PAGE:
|This is a UEFL Video Case Play. Click the picture to view.|
Play: With one out and a runner on first in the bottom of the ninth inning of a tied ballgame, batter B1 hits a ground ball into the hole between short and third base. Shortstop F6 fields the ground ball and, after R1 has already rounded second base, throws wildly past first base and into the dugout or camera well.
UEFL Video: Case Play 2013-02, SF-MIL Bot. 9
a: Milwaukee's Bill Schroeder and San Francisco's Jon Miller both had unique interpretations of the play as it unfolded and as Brewers Manager Ron Roenicke came out to discuss the events with home plate umpire and crew chief Tim Welke.
Bill Schroeder (Milwaukee Brewers, FSWI): "It's not where he was when the ball goes into the dugout, it's where the fielder gets rid of the baseball...he should be able to score."
Jon Miller (San Francisco Giants, KNBR): "That rule is simply from the base at which they started [on a batted ball, at time of pitch], so he only gets the one extra base no matter where he actually was."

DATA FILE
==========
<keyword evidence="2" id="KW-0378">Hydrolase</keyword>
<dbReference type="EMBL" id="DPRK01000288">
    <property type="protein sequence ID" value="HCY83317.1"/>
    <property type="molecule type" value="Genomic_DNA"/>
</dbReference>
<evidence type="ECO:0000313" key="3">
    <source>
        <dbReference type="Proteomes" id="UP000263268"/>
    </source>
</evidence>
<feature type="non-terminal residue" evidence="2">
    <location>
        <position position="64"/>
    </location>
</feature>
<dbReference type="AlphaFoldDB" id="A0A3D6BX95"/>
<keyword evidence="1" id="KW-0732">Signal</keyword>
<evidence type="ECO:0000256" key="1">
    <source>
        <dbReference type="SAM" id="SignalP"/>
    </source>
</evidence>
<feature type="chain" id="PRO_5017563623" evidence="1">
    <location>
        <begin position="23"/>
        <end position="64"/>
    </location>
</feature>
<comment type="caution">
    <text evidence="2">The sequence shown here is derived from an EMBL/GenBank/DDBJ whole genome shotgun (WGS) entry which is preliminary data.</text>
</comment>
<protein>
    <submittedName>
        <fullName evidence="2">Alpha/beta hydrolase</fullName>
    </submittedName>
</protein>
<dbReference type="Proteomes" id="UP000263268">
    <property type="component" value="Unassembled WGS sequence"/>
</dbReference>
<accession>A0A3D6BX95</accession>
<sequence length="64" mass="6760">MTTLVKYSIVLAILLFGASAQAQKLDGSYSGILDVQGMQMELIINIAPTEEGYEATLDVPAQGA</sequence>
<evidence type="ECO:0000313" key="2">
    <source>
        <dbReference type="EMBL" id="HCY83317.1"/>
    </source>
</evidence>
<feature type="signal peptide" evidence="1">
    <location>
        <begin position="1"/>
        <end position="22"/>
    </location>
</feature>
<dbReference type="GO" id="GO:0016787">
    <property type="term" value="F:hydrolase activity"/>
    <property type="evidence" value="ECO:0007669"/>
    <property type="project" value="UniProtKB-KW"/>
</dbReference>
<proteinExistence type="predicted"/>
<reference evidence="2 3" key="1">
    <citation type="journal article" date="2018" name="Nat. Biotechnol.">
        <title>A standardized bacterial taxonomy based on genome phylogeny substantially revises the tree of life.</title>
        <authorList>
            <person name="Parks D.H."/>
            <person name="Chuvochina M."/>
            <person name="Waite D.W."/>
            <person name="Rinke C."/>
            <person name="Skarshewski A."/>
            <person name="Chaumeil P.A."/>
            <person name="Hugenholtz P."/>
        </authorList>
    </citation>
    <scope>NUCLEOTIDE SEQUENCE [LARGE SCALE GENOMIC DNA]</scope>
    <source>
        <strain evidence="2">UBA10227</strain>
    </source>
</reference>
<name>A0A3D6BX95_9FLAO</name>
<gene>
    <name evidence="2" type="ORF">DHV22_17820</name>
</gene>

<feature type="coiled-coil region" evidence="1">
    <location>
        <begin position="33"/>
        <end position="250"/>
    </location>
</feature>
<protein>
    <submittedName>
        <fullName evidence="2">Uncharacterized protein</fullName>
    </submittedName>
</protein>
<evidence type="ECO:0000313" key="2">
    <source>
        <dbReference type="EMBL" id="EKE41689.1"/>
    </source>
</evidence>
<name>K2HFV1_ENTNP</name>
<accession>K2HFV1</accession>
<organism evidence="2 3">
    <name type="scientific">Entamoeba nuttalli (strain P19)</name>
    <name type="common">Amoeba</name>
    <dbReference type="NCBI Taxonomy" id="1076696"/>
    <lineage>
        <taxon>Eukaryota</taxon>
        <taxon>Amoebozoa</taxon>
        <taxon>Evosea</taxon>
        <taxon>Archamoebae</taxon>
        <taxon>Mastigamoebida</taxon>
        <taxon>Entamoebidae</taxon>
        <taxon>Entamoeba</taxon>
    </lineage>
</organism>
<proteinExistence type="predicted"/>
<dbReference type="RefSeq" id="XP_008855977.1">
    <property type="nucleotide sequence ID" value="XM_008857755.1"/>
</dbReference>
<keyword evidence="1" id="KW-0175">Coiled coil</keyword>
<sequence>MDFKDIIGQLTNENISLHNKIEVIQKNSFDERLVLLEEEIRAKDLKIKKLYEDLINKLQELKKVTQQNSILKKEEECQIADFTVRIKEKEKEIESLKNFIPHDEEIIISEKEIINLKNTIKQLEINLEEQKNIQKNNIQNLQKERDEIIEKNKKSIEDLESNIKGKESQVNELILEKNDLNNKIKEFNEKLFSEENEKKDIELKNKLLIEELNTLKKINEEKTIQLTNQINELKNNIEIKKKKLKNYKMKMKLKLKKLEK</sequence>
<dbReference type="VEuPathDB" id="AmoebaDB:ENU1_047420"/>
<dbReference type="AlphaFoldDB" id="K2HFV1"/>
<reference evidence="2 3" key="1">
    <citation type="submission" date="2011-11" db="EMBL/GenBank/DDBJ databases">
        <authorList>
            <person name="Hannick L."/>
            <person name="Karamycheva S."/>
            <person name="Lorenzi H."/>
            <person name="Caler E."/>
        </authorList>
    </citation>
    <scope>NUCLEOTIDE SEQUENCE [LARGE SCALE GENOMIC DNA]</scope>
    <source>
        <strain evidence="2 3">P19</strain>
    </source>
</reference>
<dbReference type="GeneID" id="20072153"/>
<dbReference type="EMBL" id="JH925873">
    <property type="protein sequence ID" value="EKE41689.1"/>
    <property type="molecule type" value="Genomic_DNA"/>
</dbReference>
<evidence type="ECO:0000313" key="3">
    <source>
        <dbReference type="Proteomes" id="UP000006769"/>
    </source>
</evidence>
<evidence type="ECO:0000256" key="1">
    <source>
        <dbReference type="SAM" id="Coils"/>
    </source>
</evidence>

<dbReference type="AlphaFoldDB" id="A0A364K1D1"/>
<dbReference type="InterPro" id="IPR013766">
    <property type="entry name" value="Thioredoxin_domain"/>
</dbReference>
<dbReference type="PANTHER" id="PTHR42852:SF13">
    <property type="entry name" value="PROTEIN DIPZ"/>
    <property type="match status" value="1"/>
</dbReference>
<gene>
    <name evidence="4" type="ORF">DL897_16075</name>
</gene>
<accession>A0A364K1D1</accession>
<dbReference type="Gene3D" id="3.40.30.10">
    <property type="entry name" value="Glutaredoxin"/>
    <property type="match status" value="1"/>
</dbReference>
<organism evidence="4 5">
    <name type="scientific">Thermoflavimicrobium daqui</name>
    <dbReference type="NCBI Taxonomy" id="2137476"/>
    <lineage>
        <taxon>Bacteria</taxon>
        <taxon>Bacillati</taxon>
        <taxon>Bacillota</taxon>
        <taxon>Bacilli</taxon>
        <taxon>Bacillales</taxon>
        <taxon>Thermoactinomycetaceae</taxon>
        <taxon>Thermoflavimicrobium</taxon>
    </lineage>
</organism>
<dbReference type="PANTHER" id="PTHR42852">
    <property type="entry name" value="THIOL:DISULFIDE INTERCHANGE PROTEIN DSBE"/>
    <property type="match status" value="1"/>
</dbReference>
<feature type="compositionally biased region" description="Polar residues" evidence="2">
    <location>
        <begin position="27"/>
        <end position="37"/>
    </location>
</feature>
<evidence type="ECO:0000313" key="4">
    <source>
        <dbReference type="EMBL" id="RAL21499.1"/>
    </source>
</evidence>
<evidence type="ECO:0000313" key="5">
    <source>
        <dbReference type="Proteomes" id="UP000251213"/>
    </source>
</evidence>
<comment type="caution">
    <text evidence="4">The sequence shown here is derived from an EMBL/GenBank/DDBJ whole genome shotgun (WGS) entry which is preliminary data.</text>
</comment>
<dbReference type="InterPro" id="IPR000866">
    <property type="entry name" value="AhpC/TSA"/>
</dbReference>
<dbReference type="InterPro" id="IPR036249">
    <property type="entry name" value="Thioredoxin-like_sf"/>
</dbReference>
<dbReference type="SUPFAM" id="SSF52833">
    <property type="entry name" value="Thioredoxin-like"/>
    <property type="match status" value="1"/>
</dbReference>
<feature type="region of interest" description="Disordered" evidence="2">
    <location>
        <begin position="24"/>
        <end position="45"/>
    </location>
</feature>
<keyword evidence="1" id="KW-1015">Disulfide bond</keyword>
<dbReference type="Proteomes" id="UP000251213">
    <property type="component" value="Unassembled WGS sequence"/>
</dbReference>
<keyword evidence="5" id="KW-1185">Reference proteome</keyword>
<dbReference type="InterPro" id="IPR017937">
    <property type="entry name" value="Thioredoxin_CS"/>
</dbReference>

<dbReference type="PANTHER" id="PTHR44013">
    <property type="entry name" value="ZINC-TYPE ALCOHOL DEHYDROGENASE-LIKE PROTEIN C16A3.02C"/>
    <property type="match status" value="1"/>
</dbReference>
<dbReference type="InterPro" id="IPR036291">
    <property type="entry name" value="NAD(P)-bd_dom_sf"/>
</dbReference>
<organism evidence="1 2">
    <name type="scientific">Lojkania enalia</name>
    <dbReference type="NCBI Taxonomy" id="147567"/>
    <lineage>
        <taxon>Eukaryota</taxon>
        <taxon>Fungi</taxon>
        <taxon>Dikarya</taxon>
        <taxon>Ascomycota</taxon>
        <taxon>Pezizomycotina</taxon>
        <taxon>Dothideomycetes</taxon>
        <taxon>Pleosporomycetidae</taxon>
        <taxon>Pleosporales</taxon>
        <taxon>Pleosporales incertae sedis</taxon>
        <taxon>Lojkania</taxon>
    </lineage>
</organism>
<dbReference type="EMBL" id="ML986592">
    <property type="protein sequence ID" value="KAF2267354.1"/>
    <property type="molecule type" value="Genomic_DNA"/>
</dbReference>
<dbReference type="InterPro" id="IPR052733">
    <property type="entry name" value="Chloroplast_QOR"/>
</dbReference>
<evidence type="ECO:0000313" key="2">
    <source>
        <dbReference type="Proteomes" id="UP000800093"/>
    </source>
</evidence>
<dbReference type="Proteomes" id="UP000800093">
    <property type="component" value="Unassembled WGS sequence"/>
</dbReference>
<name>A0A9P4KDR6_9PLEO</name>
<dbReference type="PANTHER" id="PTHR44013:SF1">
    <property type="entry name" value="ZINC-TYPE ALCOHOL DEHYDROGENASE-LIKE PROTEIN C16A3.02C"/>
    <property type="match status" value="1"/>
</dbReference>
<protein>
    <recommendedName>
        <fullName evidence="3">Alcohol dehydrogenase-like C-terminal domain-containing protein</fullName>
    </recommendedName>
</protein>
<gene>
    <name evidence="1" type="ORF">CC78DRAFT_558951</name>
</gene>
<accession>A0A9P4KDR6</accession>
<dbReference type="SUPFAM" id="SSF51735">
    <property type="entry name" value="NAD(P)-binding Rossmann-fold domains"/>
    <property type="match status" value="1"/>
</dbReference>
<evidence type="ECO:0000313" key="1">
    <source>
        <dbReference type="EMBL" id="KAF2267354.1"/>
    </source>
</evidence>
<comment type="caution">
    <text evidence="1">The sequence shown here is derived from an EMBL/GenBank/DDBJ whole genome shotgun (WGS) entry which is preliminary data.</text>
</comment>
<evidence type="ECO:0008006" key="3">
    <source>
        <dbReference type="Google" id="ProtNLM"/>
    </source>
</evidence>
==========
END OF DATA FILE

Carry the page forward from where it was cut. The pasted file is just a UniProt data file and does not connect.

Who is right: Schroeder, Miller or neither? If neither, what would a fully correct transcript have stated?
For this and the following scenarios, where do the runners end up and how shall play resume?
b: Assume F6 Brandon Crawford bobbles the ball—does not field it cleanly—and fakes R1 Josh Prince back to second before throwing to first base, with the same result of a wild throw into dead ball territory (had the throw been accurate, B1 Carlos Gomez may or may not have been retired—it would have been bang-bang at first). Is your answer to part (a) the same? If not, what is the correct ruling?
c: Assume F6 fields the ball cleanly, as in the original play, but the speedy Carlos Gomez had already rounded first base in anticipation of a potential error as Crawford releases his throw in an attempt to "pick off" or catch Gomez by surprise in throwing behind the batter-runner. R2 Prince is standing on second base. As in the original play, this throw enters DBT. Is your answer to part (a) the same? If not, what is the correct ruling?